Although bubble tea is not like a conventional brew, it has caught the British imagination and is proving popular across the globe as more bubble tea outlets open up. Despite not being instantly smitten with this curious kind of cuppa, I later find myself with a surprising craving for those tapioca balls – so there's certainly something to it.

Stylish sipping

Coconut water, the juice of young coconuts, is causing such a buzz in Britain and the US that Madonna has invested $150m (£95m) in one brand, while Rihanna is the face of another. It's completely natural, thirst-quenching, refreshing and full of electrolytes, potassium and other good things. No wonder celebs like it. Cocolyte, the UK brand, is served in its husk for extra fun.

The slickly bottled Zeo, which launched in the UK earlier this summer, is clear in colour but flavoured with berries, herbs and spices and served in smart bars as an alcohol-free grown-up tipple. It also makes a decent mixer.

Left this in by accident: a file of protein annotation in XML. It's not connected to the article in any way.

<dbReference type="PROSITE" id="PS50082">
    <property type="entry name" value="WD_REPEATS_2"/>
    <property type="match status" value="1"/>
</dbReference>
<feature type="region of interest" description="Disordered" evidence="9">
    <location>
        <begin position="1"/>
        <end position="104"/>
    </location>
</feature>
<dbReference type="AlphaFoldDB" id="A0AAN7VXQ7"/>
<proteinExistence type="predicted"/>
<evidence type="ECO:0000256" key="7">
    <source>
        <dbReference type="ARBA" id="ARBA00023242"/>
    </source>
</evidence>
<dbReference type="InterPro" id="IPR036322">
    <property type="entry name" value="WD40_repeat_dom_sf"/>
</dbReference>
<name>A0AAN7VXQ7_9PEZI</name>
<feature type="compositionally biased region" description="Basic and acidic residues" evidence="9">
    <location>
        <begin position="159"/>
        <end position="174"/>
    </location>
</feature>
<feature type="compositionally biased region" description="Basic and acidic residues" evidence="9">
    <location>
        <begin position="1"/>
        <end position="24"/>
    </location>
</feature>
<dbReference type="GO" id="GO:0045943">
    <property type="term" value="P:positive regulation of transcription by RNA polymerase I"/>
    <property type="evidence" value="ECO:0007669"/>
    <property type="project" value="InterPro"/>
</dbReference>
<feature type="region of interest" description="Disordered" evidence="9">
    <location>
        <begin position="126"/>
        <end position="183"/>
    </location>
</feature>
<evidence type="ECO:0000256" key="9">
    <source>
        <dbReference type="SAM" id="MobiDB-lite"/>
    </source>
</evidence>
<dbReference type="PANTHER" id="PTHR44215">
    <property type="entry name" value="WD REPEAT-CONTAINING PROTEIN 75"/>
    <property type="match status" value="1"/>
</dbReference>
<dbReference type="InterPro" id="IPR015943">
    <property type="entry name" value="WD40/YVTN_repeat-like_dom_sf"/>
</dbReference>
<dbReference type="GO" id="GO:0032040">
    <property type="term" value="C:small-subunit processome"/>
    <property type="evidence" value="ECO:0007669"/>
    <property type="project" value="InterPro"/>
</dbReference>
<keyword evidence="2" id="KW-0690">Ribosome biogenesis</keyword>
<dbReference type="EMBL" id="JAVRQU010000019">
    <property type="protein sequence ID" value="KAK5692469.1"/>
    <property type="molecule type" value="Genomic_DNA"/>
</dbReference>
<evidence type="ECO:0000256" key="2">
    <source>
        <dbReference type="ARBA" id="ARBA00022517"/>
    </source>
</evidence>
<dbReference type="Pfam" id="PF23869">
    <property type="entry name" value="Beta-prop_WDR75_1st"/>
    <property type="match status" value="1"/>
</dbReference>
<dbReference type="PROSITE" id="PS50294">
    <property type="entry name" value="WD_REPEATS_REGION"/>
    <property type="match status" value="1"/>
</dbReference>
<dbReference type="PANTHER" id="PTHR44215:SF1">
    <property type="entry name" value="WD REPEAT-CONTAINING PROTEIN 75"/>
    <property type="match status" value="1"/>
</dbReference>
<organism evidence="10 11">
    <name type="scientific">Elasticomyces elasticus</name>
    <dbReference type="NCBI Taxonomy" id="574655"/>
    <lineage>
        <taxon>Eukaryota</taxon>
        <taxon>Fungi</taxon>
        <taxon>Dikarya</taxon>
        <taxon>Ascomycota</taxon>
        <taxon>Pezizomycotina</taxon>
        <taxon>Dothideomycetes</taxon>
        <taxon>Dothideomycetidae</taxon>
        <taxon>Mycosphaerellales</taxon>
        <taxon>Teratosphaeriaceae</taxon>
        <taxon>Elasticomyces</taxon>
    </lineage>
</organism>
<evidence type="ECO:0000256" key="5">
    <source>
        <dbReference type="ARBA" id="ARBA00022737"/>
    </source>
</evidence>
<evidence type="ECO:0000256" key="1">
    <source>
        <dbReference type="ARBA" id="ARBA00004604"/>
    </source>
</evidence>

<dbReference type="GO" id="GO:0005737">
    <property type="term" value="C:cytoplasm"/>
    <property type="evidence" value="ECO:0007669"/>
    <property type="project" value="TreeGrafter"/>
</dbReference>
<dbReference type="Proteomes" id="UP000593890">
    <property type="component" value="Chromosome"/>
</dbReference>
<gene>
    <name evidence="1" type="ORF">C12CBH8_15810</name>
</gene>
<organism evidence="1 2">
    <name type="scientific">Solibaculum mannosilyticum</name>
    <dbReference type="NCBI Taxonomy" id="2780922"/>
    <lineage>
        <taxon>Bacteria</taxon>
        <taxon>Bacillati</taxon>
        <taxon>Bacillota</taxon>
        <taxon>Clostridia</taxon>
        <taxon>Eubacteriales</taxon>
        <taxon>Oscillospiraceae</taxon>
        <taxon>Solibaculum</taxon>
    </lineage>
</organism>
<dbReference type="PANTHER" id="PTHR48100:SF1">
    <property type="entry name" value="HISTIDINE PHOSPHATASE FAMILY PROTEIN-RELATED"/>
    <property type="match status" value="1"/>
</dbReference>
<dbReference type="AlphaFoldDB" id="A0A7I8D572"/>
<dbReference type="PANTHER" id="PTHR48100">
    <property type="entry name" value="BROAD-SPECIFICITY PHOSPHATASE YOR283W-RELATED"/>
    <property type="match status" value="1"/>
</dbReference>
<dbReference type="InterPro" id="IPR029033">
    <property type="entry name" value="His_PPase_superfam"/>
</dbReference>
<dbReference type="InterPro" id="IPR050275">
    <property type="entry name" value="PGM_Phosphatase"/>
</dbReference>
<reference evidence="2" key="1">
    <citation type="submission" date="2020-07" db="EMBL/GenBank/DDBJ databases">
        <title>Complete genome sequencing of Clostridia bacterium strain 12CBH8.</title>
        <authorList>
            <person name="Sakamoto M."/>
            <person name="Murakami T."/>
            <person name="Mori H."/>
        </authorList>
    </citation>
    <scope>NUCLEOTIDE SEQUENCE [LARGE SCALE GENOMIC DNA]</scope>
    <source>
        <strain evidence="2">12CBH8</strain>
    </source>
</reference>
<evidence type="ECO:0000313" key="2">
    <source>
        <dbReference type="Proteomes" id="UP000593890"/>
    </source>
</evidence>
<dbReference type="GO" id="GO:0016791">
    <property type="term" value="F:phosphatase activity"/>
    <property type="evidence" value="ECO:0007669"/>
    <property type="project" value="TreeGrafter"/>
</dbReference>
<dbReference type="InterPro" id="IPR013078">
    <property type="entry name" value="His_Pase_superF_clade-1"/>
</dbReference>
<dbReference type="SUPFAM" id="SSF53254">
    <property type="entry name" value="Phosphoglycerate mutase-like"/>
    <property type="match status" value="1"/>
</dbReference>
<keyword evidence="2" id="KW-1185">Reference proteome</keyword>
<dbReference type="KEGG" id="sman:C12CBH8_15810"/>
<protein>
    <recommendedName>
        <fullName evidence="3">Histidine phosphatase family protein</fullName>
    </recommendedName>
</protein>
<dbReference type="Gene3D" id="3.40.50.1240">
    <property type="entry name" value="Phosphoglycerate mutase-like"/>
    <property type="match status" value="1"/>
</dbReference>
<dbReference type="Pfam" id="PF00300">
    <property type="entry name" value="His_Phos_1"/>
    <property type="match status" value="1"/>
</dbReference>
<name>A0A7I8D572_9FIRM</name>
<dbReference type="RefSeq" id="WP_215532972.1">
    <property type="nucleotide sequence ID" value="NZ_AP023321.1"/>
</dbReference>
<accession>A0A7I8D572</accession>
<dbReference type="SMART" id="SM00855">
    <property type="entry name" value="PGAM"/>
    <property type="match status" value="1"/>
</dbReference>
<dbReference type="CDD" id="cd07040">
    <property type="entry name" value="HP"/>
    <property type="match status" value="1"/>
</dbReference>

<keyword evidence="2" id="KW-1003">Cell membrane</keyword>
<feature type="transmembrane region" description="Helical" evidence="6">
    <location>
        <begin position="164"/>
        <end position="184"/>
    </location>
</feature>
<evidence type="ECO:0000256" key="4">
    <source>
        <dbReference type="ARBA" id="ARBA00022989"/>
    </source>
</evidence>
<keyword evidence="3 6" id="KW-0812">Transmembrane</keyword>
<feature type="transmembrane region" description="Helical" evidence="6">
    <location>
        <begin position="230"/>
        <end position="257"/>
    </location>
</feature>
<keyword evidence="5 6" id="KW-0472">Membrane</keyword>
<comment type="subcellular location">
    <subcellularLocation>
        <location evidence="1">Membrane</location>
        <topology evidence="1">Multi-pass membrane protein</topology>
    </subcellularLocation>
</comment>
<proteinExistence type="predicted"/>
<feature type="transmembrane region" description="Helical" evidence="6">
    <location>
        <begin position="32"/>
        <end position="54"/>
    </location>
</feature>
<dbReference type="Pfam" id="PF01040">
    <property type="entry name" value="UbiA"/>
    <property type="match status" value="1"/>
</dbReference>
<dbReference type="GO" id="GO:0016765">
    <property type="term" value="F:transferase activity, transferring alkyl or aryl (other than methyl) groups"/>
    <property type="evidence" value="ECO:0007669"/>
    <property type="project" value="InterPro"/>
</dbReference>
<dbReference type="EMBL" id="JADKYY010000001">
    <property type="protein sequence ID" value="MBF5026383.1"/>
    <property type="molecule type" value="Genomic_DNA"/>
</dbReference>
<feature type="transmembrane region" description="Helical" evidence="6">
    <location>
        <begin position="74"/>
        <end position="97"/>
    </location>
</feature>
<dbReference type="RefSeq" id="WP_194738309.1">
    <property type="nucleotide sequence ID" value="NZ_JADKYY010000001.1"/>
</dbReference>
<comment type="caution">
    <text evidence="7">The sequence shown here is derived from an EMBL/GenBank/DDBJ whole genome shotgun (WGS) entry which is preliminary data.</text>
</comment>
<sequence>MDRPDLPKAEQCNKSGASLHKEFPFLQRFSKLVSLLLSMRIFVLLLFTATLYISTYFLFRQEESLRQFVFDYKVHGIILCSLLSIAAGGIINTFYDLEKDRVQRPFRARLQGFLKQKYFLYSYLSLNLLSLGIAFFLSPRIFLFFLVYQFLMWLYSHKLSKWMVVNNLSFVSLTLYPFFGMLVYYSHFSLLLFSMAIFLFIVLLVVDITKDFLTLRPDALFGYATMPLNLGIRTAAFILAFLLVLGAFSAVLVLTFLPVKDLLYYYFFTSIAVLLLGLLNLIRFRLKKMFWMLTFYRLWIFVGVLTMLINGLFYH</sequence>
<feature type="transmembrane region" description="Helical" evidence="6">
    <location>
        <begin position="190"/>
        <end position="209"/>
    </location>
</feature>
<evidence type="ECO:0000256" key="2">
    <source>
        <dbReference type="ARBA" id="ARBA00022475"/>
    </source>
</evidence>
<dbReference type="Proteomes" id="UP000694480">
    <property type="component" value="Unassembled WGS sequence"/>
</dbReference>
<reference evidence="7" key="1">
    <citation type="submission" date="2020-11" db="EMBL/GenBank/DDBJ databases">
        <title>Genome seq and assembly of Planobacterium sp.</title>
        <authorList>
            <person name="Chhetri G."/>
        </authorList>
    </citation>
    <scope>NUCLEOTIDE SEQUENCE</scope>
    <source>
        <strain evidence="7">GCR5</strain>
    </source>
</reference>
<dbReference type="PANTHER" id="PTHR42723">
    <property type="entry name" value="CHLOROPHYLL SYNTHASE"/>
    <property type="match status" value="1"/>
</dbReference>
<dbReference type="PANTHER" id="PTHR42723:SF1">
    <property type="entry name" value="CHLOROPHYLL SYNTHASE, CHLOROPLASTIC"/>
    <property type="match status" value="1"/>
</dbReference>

The UK chain Shakeaways has given milkshakes and smoothies an exotic makeover, offering 170 flavours, with trimmings from fruit and Lindt truffles to 23-carat edible gold.

The Japanese love a soft drink and have taken to the Fanta Furufuru Shaker, a sort of drinkable jelly. You shake the can vigorously before you open it and it also comes out fizzy. It is yet to catch on anywhere else.

Sport
Raheem Sterling and Luis Suarez celebrate during Liverpool's game with Norwich
sport Another hurdle is out of the way for Brendan Rodgers' side
Arts & Entertainment
The original design with Charles' face clearly visible, which is on display around the capital